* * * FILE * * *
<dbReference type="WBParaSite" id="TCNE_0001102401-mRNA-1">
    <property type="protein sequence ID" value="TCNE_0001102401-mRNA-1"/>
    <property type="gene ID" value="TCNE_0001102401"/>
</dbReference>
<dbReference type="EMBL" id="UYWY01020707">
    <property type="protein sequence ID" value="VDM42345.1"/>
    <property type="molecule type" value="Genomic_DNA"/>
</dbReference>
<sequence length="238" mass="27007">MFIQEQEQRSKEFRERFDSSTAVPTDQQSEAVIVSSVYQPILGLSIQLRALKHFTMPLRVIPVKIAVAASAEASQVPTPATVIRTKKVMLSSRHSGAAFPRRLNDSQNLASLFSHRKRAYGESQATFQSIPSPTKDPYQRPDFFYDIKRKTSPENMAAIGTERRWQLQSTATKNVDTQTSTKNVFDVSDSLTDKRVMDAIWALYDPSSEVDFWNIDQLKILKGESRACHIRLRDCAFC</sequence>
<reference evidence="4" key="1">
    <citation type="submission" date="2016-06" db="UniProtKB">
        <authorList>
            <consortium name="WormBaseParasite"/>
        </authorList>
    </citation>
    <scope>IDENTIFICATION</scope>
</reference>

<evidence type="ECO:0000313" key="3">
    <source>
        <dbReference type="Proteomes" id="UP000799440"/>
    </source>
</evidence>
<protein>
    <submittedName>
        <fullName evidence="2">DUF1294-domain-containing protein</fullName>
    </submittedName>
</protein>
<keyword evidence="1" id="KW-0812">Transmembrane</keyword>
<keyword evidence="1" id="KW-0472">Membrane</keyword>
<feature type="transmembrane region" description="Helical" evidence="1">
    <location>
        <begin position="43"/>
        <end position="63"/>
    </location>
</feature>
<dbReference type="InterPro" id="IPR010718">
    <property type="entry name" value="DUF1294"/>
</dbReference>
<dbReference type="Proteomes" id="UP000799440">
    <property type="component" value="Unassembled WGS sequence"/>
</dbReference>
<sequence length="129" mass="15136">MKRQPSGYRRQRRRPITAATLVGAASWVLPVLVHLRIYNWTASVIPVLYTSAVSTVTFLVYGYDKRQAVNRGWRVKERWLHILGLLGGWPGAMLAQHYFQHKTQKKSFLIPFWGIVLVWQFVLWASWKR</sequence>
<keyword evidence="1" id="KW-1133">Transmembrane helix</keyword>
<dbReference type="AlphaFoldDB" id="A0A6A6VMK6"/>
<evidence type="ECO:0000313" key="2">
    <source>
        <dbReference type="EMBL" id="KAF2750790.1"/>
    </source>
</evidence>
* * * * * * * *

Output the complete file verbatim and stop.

<dbReference type="WBParaSite" id="TCNE_0001102401-mRNA-1">
    <property type="protein sequence ID" value="TCNE_0001102401-mRNA-1"/>
    <property type="gene ID" value="TCNE_0001102401"/>
</dbReference>
<dbReference type="EMBL" id="UYWY01020707">
    <property type="protein sequence ID" value="VDM42345.1"/>
    <property type="molecule type" value="Genomic_DNA"/>
</dbReference>
<sequence length="238" mass="27007">MFIQEQEQRSKEFRERFDSSTAVPTDQQSEAVIVSSVYQPILGLSIQLRALKHFTMPLRVIPVKIAVAASAEASQVPTPATVIRTKKVMLSSRHSGAAFPRRLNDSQNLASLFSHRKRAYGESQATFQSIPSPTKDPYQRPDFFYDIKRKTSPENMAAIGTERRWQLQSTATKNVDTQTSTKNVFDVSDSLTDKRVMDAIWALYDPSSEVDFWNIDQLKILKGESRACHIRLRDCAFC</sequence>
<reference evidence="4" key="1">
    <citation type="submission" date="2016-06" db="UniProtKB">
        <authorList>
            <consortium name="WormBaseParasite"/>
        </authorList>
    </citation>
    <scope>IDENTIFICATION</scope>
</reference>

<evidence type="ECO:0000313" key="3">
    <source>
        <dbReference type="Proteomes" id="UP000799440"/>
    </source>
</evidence>
<protein>
    <submittedName>
        <fullName evidence="2">DUF1294-domain-containing protein</fullName>
    </submittedName>
</protein>
<keyword evidence="1" id="KW-0812">Transmembrane</keyword>
<keyword evidence="1" id="KW-0472">Membrane</keyword>
<feature type="transmembrane region" description="Helical" evidence="1">
    <location>
        <begin position="43"/>
        <end position="63"/>
    </location>
</feature>
<dbReference type="InterPro" id="IPR010718">
    <property type="entry name" value="DUF1294"/>
</dbReference>
<dbReference type="Proteomes" id="UP000799440">
    <property type="component" value="Unassembled WGS sequence"/>
</dbReference>
<sequence length="129" mass="15136">MKRQPSGYRRQRRRPITAATLVGAASWVLPVLVHLRIYNWTASVIPVLYTSAVSTVTFLVYGYDKRQAVNRGWRVKERWLHILGLLGGWPGAMLAQHYFQHKTQKKSFLIPFWGIVLVWQFVLWASWKR</sequence>
<keyword evidence="1" id="KW-1133">Transmembrane helix</keyword>
<dbReference type="AlphaFoldDB" id="A0A6A6VMK6"/>
<evidence type="ECO:0000313" key="2">
    <source>
        <dbReference type="EMBL" id="KAF2750790.1"/>
    </source>
</evidence>